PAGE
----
21 February 2018


Statement by Minister for Justice and Equality Charles Flanagan T.D.

to Seanad Eireann re: the death of Aidan McAnespie



I thank Senator Gallagher for raising this matter on this poignant day. 



The Senators will recall that Aidan McAnespie, a 24 year old man from Co. Tyrone, was fatally shot as he walked through the British Army checkpoint at Aughnacloy, on 21 February 1988.   I would say at the outset that what happened on this day thirty years ago was a devastating tragedy for Aidan McAnespie’s family and, indeed for the community at Aughnacloy.  His death was needless and I am very conscious of the continued suffering of his family. 



Given the widespread public disquiet at the death of Aidan McAnespie, the Government requested that an inquiry be carried out into the shooting and surrounding circumstances. The then Deputy Garda Commissioner, Eugene Crowley, was appointed to conduct this inquiry. However, because of fears that many people in the local community expressed to him as to their safety and security, they co-operated only and explicitly on the basis of an assurance of absolute confidentiality and that what they related to Deputy Commissioner Crowley was for the Government only.  This report was submitted to the Minister for Justice in April 1988.  To release the full content of the Crowley Report even at this stage 30 years later would be a breach of trust of the Irish Government to those parties.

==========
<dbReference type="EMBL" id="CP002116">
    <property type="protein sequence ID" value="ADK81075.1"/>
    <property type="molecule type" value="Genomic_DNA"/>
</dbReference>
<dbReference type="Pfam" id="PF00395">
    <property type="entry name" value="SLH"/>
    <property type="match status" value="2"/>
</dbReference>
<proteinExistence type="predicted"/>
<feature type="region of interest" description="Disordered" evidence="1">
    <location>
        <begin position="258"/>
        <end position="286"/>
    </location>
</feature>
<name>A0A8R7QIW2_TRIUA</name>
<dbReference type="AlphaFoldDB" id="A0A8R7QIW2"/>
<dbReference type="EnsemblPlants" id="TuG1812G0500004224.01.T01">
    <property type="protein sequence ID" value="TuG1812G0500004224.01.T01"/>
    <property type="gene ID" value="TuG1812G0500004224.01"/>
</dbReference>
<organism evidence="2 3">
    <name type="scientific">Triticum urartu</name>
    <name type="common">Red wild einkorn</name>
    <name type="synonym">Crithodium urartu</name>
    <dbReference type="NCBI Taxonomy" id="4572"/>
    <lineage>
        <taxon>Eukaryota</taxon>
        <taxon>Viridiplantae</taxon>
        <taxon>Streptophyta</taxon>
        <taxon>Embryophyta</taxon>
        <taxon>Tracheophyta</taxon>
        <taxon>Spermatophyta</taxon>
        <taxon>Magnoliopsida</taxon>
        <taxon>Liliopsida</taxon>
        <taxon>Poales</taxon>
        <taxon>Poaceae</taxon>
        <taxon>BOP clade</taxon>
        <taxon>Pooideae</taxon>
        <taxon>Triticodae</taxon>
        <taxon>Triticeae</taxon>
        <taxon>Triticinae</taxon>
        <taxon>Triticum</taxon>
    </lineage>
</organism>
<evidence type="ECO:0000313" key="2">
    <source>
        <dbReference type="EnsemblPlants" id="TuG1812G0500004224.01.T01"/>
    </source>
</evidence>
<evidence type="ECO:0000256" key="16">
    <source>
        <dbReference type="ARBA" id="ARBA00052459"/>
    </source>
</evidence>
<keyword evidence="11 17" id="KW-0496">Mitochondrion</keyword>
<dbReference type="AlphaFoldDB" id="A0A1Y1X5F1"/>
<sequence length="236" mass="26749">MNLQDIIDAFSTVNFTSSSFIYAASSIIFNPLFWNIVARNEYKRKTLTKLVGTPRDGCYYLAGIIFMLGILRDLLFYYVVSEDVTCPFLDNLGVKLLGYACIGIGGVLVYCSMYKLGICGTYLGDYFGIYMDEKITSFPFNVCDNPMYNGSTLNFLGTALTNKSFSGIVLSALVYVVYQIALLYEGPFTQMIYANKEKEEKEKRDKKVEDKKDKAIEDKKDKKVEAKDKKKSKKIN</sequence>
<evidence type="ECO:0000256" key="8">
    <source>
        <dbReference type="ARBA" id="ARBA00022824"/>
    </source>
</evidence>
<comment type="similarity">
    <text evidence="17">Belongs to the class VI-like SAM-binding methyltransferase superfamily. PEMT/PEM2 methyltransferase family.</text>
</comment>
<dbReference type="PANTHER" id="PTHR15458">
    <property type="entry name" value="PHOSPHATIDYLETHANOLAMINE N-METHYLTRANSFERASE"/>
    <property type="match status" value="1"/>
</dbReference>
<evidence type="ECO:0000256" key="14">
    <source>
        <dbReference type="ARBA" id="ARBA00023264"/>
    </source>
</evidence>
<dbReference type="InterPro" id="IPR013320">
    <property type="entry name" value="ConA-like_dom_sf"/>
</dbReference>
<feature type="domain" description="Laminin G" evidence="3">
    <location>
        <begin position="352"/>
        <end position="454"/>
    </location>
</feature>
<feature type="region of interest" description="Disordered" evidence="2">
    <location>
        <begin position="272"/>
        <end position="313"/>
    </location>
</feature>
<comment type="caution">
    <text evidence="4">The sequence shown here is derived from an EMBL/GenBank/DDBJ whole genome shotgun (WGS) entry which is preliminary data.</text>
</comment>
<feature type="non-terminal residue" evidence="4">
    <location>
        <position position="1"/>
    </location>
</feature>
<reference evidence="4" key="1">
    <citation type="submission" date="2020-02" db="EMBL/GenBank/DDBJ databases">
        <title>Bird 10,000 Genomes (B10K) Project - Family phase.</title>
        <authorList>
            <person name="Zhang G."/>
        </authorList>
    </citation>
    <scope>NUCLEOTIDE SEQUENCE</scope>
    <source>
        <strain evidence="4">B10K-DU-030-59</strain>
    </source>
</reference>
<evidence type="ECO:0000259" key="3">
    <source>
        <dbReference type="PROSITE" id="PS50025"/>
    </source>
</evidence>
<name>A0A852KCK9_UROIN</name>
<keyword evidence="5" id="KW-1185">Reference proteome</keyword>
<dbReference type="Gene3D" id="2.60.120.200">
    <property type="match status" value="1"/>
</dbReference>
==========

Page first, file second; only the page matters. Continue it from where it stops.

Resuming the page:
In 2002 the Government approved an outline summary of the Crowley report’s conclusions and it was provided to the McAnespie family.  At that time, detailed consideration was given to producing an edited or redacted version of the report that would be meaningful, would not compromise confidentiality and could be provided to the family.  However, given the nature of the report it did not prove possible to do so.



I have recently arranged for further copies of the limited summary and the post mortem report prepared by Prof. John Harbison to be provided to the McAnespie family through their legal representatives.



The Senators will appreciate that the Government has a persisting obligation to the commitment that was given to those people in the locality and elsewhere who co-operated with the inquiry.  Regrettably, under these circumstances it is not considered possible to publish or further disseminate the report.



It is a source of regret to me that this will inevitably be a disappointment to Aidan McAnespie’s family who suffer from his tragic loss to this very day.  However, the fact is that I must have full regard to the expectations of the many people who contributed in good faith to the Crowley inquiry on the basis of a guarantee of absolute confidentiality and to the persisting obligation in that regard.